Australia used to ride on the sheep’s back but now we just eat its legs. A roast leg of lamb has been the staple of a roast dinner for a long time. Often it is just studded with garlic and put in the oven, which is delicious, but this recipe takes it to new heights.
I ended up wrapping the lamb in vine leaves to protect the meat and stop it taking on too much salt. As a result, though, the vine leaves have added a terrific, subtle flavour.
The salt is ground with a little bit of water so it can easily be shaped around the leg. When it’s placed into a hot oven, the salt sets like a clay crust – it creates a type of Dutch oven where the lamb steams in its own juices. The result, at the end of the cooking process, has the gelatinous meat falling from the bone.
When sourcing the lamb, it’s important to find a leg with a good, even covering of fat. The leg should be between two and 2.5 kilograms. Bigger than that and you are in the world of mutton, which produces a very different flavour.
The lamb falls off the bone. It can be shredded and put in pita bread to make a benchmark souvlaki. I also like to serve it with wet mashed potatoes flavoured with lemon and garlic, and a salad of parsley and bitter leaves.
The lamb is best served at the table, ceremoniously, asking a guest to hack away at the crust. A friend of mine cooked it once for her father, who is a geologist. He took great joy at breaking it open with an icepick.
The purity of flavour here is important and unique. It’s best not to get caught up in or distracted by mint sauces and the like. A wedge of lemon is all you really need.
2012 Thick as Thieves The Gamekeeper nebbiolo, King Valley ($36) – Mark Williamson, sommelier, Cumulus Inc
- 1 leg of lamb
- 5kg rock salt
- 20 vine leaves in brine, rinsed and patted dry
- 8 cloves of garlic
- 1 tbsp oregano leaves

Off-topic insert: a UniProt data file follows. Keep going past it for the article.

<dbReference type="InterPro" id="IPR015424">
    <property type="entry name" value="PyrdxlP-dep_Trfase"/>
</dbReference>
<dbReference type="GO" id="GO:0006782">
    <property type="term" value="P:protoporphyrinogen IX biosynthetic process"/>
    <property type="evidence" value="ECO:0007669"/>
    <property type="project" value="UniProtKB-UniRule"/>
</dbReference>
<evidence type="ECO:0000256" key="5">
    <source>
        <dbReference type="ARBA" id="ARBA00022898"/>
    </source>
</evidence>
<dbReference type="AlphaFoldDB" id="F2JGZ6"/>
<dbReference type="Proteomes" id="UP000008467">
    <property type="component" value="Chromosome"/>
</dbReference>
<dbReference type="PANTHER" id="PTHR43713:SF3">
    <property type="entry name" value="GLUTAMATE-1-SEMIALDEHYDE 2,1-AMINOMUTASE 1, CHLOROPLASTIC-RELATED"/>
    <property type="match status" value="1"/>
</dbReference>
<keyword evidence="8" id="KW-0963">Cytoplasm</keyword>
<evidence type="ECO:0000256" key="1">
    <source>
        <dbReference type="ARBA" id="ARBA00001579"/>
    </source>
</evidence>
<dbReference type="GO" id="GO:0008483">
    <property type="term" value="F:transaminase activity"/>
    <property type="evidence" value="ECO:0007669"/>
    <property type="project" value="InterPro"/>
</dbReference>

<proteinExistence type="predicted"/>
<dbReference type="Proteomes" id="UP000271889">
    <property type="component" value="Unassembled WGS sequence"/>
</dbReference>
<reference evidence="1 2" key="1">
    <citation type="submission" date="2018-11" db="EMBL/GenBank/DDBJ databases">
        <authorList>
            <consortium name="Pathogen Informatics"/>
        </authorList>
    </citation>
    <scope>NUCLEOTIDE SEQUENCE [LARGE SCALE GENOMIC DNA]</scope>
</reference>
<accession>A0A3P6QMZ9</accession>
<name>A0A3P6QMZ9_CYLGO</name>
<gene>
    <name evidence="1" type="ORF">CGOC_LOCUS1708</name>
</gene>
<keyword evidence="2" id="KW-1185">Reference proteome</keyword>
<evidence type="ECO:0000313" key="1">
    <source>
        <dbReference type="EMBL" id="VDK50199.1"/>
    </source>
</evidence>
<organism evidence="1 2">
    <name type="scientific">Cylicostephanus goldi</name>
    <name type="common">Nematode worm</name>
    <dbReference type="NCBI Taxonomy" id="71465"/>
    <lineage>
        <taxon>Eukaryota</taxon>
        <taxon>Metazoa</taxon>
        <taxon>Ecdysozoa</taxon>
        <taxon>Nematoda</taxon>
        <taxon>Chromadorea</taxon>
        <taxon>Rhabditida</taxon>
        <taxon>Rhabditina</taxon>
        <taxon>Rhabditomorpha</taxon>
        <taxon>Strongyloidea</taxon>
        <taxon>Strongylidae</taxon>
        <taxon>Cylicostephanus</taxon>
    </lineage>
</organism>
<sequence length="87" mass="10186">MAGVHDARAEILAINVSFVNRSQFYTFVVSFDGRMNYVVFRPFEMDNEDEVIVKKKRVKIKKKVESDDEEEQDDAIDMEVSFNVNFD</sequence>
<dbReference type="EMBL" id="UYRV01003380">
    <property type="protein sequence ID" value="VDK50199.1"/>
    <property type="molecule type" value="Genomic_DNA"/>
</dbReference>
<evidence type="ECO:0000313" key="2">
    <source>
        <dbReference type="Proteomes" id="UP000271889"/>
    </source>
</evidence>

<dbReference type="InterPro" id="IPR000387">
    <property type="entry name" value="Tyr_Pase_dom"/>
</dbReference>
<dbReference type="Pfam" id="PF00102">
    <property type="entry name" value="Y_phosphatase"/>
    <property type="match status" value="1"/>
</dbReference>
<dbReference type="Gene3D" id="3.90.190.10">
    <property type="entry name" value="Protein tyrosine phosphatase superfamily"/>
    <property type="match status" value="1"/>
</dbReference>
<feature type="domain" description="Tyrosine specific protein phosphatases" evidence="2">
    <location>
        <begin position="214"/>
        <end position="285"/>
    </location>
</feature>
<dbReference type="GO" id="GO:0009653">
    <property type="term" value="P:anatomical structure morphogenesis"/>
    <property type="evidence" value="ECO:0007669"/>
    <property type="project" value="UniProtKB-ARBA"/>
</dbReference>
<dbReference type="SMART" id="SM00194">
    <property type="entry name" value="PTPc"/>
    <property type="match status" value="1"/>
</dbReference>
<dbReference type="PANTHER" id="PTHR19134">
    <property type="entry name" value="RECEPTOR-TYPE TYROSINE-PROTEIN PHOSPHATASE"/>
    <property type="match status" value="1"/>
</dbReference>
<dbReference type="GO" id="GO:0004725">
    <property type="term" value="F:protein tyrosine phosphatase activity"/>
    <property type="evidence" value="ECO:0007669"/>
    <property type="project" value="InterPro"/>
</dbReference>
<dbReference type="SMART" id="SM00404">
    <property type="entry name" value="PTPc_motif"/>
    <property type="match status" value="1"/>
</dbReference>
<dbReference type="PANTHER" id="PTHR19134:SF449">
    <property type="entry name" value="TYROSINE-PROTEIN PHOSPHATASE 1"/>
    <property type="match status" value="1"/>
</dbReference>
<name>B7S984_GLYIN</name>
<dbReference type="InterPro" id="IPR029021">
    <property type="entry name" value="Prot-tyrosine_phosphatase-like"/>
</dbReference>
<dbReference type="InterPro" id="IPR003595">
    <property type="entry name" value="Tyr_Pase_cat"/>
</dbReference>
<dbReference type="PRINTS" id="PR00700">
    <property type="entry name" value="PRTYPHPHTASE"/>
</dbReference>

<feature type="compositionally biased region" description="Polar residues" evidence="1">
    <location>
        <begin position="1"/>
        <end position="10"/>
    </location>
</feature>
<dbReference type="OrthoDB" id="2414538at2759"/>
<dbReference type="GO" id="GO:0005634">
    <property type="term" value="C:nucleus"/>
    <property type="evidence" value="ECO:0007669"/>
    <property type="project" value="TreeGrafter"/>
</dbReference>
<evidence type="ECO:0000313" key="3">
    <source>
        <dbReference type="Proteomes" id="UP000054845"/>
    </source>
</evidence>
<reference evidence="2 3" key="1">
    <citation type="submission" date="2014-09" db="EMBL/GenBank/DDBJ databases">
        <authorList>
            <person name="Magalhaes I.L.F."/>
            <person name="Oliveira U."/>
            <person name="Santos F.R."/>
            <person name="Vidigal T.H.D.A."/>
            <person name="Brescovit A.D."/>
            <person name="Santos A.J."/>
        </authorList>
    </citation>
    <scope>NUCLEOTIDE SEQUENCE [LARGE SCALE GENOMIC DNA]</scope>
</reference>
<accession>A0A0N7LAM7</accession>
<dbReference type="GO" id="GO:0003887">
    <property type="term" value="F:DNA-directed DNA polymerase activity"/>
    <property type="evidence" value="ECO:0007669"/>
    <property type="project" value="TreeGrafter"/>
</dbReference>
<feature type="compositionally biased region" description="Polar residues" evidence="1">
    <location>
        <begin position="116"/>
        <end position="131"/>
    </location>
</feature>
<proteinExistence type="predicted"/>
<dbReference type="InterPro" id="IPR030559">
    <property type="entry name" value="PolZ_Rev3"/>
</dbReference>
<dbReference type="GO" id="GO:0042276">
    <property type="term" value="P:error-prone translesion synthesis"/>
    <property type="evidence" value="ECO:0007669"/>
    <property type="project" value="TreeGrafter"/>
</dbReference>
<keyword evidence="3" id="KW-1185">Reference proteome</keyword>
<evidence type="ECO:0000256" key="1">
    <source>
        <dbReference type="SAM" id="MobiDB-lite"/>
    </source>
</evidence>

- pinch rosemary needles
- 3 tbsp extra virgin olive oil
- If your rock salt has large crystals, blend it, in batches, in a food processor until it is a bit finer and is able to clump together when dampened with water.
- Place all the salt in a large bowl and stir through 1½ cups of water to create a damp mixture. The salt should be just wet enough to be able to mould like clay around the lamb leg without collapsing.
- Preheat your oven to 200ºC.
- With a sharp paring knife make four deep incisions at different points around the leg of lamb. Push two cloves of garlic into each incision.
- Spread some vine leaves on your work surface, vein side up and slightly overlapping. Remove any vine stem. Put the lamb leg on top and pull the edges of the leaves up around the lamb.
- Continue to layer the vine leaves around the lamb until it is completely wrapped.
- Line a heavy roasting tray with foil and cover the base with about one centimetre of wet salt. Lay the lamb on the salted tray and shape the remaining salt mixture on and around the leg, covering the joint well with a one- to two-centimetre layer of salt. Use your hands to gently compress the salt and pat it down.
- Place the lamb in the preheated oven. Cook for one hour and then reduce the oven temperature to 180ºC and cook for a further two hours.
- Meanwhile, using a mortar and pestle, bash together the oregano and rosemary, then stir through the olive oil until you have a coarse dressing.
- Remove lamb from the oven and place on a heat-resistant board in the middle of the dining table.
- With a mallet, hammer or icepick, chip a small hole in the casing and prod at the lamb with a skewer or chopstick. The lamb should be completely giving. If not, plug the hole with more salt and return it to the oven for half an hour.
- Repeat this process if necessary.
- When cooked, crack the crust around the edge and remove the salt lid. Lift the lamb out of the roasting tray with a pair of kitchen tongs and place on a large platter. Gently pull away pieces of the succulent meat.
- Spoon over the herbed oil and serve with a few lemons cut in half.
This article was first published in the print edition of The Saturday Paper on March 7, 2015 as "Bake a leg".
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